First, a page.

He walked upon the water, not for diversion or ostentation, but to go to Jesus; and in that he was thus wonderfully borne up. Note, When our souls are following hard after God, then it is that his right hand upholds us; it was David's experience, Psalms 63:8. Special supports are promised, and are to be expected, only in spiritual pursuits. When God bears his Israel upon eagles' wings, it is to bring them to himself (Exodus 19:4); nor can we ever come to Jesus, unless we be upheld by his power; it is in his own strength that we wrestle with him, that we reach after him, that we press forward toward the mark, being kept by the power of God, which power we must depend upon, as Peter when he walked upon the water: and there is no danger of sinking while underneath are the everlasting arms.

      (2.) Here is Peter's cowardice, and Christ's reproving him and succouring him. Christ bid him come, not only that he might walk upon the water, and so know Christ's power, but that he might sink, and so know his own weakness; for as he would encourage his faith, so he would check his confidence, and make him ashamed of it. Observe then,

      [1.] Peter's great fear (Matthew 14:30; Matthew 14:30); He was afraid. The strongest faith and the greatest courage have a mixture of fear. Those that can say, Lord, I believe; must say, Lord, help my unbelief. Nothing but perfect love will quite cast out fear. Good men often fail in those graces which they are most eminent for, and which they have then in exercise; to show that they have not yet attained. Peter was very stout at first, but afterwards his heart failed him. The lengthening out of a trial discovers the weakness of faith.

      Here is, First, The cause of this fear; He saw the wind boisterous. While Peter kept his eye fixed upon Christ, and upon his word and power, he walked upon the water well enough; but when he took notice withal of the danger he was in, and observed how the floods lift up their waves, then he feared. Note, Looking at difficulties with an eye of sense more than at precepts and promises with an eye of faith is at the bottom of all our inordinate fears, both as to public and personal concerns. Abraham was strong in faith, because he considered not his own body (Romans 4:19); he minded not the discouraging improbabilities which the promise lay under, but kept his eye on God's power; and so, against hope, believed in hope,Matthew 14:18; Matthew 14:18. Peter, when he saw the wind boisterous, should have remembered what he had seen (Matthew 8:27; Matthew 8:27), when the winds and the sea obeyed Christ; but therefore we fear continually every day, because we forget the Lord our Maker,Isaiah 51:12; Isaiah 51:13.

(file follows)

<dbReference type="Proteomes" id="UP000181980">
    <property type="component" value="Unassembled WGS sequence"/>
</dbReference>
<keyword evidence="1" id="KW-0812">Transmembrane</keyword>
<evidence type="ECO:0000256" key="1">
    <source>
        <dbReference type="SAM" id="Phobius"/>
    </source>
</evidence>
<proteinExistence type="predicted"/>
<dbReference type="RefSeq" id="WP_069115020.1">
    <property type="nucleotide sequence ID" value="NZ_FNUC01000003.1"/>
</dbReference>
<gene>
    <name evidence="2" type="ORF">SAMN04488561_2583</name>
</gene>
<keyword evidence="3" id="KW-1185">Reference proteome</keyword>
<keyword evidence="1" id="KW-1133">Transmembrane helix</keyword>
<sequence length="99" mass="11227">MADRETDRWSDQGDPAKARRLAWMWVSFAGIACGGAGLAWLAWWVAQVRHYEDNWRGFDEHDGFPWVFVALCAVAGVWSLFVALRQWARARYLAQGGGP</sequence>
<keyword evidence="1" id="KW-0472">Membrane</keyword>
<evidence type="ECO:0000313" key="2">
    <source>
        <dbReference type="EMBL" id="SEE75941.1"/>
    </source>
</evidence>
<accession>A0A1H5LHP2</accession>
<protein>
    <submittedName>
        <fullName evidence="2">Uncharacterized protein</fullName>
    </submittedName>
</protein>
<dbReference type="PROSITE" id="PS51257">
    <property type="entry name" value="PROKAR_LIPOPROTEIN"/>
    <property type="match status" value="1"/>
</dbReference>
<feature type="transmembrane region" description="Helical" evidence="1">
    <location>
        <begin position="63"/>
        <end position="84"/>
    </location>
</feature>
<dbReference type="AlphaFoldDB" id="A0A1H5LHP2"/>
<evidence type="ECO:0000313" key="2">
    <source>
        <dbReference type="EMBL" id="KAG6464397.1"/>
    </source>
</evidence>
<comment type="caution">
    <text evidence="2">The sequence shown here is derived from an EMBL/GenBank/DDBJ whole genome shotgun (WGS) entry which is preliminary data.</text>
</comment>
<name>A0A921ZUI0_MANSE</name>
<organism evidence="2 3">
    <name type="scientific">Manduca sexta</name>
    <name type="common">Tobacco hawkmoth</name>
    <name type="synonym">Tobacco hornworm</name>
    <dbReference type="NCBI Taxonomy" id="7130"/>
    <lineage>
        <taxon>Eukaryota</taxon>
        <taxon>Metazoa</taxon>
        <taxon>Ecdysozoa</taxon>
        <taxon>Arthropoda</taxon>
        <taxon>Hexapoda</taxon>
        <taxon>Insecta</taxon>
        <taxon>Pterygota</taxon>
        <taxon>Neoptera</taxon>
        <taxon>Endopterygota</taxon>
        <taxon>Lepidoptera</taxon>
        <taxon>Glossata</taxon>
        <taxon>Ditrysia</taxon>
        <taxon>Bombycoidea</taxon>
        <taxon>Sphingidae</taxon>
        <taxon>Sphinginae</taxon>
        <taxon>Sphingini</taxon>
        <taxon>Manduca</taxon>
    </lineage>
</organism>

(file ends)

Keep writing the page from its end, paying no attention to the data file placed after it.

Secondly, The effect of this fear; He began to sink. While faith kept up, he kept up above water: but when faith staggered, he began to sink. Note, The sinking of our spirits is owing to the weakness of our faith; we are upheld (but it is as we are saved) through faith (1 Peter 1:5); and therefore, when our souls are cast down and disquieted, the sovereign remedy is, to hope in God,Psalms 43:5. It is probable that Peter, being bred a fisherman, could swim very well (John 21:7); and perhaps he trusted in part to that, when he cast himself into the sea; if he could not walk, he could swim; but Christ let him begin to sink, to show him that it was Christ's right hand and his holy arm, not any skill of his own, that was his security. It was Christ's great mercy to him, that, upon the failing of his faith, he did not leave him to sink outright, to sink to the bottom as a stone (Exodus 15:5), but gave him time to cry, Lord, save me. Such is the care of Christ concerning true believers; though weak, they do but begin to sink! A man is never sunk, never undone, till he is in hell. Peter walked as he believed; to him, as to others, the rule held good, According to your faith be it unto you.

      Thirdly, The remedy he had recourse to in this distress, the old, tried, approved remedy, and that was prayer: he cried, Lord, save me. Observe, 1. The manner of his praying; it is fervent and importunate; He cried. Note, When faith is weak, prayer should be strong. Our Lord Jesus has taught us in the day of our fear to offer up strong cries,Hebrews 5:7. Sense of danger will make us cry, sense of duty and dependence on God should make us cry to him. 2. The matter of his prayer was pertinent and to the purpose; He cried, Lord, save me. Christ is the great Saviour, he came to save; those that would be saved, must not only come to him, but cry to him for salvation; but we are never brought to this, till we find ourselves sinking; sense of need will drive us to him.